Wheeler dealer Sam envisions developing a commercial building with separate office spaces for himself and others, and shared amenities like a conference room. He can’t afford this project by himself, so Sam recruits investors. He chooses business owners who would like to be tenants and have ownership in the building, and other investors who would not be tenants. Sam hires attorney Joe to set up a limited liability company that will own and operate the building. They call their company We R. Rich, LLC. All the investors are members of We R. Rich.

Sam arranges for construction and permanent financing for the building from Flash-in-the Pan Bank. Sam tells his investors that attorney Joe has reviewed the loan paperwork, and it all looks fine. The completed building will be pledged as security for the loan. Sam also tells his investors they have to guarantee the loan or the bank won’t give them the money. Sam advises them they don’t have to worry about We R. Rich failing because the value of the building will cover the loan in the unlikely event the limited liability company defaults on its loan. The investors decide it isn’t necessary to have another attorney duplicate the work of attorney Joe, and they all sign the loan paperwork as unknowing co-borrowers.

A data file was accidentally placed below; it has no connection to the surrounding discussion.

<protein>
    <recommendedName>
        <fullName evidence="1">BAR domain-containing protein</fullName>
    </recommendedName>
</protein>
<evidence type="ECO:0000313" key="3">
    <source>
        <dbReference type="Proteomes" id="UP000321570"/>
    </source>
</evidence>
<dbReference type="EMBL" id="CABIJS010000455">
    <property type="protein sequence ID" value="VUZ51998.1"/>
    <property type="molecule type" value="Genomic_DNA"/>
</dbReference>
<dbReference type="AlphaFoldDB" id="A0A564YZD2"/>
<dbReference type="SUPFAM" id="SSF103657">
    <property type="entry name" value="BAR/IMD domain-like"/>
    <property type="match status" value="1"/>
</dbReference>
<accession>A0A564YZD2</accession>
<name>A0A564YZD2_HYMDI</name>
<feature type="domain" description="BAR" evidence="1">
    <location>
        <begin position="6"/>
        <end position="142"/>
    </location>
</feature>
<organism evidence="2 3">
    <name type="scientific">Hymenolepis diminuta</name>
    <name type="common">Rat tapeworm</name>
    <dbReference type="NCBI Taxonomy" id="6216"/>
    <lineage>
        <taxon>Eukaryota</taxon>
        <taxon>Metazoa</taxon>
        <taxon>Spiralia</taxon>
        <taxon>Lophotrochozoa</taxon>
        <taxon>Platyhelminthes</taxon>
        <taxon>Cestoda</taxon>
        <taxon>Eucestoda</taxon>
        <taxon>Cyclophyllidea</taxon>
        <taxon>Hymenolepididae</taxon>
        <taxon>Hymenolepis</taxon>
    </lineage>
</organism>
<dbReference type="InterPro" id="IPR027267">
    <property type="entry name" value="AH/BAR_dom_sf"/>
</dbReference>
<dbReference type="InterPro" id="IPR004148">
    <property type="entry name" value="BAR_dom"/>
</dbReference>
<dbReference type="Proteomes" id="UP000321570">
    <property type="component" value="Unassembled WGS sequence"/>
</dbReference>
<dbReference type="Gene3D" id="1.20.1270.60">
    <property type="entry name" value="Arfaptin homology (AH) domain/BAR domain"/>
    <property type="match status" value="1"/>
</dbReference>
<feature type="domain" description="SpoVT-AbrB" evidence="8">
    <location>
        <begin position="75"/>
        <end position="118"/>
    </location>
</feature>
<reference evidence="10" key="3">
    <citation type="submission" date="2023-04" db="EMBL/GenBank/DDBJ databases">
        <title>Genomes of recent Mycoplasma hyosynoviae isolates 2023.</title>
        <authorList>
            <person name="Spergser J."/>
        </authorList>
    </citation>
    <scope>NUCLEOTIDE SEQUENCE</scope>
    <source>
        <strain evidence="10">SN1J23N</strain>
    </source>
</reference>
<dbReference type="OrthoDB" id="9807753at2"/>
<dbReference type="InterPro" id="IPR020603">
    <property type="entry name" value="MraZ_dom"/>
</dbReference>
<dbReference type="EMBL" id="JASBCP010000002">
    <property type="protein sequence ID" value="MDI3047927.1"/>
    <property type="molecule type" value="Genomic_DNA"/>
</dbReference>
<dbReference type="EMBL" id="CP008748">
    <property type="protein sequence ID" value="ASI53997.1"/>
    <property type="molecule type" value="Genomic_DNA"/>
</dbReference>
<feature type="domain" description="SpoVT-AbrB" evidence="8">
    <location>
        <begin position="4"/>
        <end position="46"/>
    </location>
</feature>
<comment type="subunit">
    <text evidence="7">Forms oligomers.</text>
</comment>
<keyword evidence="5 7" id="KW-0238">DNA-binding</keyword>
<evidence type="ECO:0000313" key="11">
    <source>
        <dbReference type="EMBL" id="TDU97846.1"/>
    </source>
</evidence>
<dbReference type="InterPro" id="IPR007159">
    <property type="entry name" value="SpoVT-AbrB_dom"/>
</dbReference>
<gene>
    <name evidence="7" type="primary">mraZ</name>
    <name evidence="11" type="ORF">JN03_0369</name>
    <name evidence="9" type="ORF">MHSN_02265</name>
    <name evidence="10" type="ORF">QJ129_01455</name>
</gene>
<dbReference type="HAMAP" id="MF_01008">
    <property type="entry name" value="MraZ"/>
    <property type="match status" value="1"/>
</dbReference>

Flash-in-the Pan Bank is shut down by its government regulator for having too many real estate loans in default. No bank will take on the bank’s loan portfolio, so the regulator ends up selling We R. Rich’s loan to a loan recovery group.

The commercial building does poorly during the economy’s downturn and the limited liability company gets behind in its loan payments. The loan recovery group declares the loan in default and takes steps to foreclose on the property pledged as security for the loan.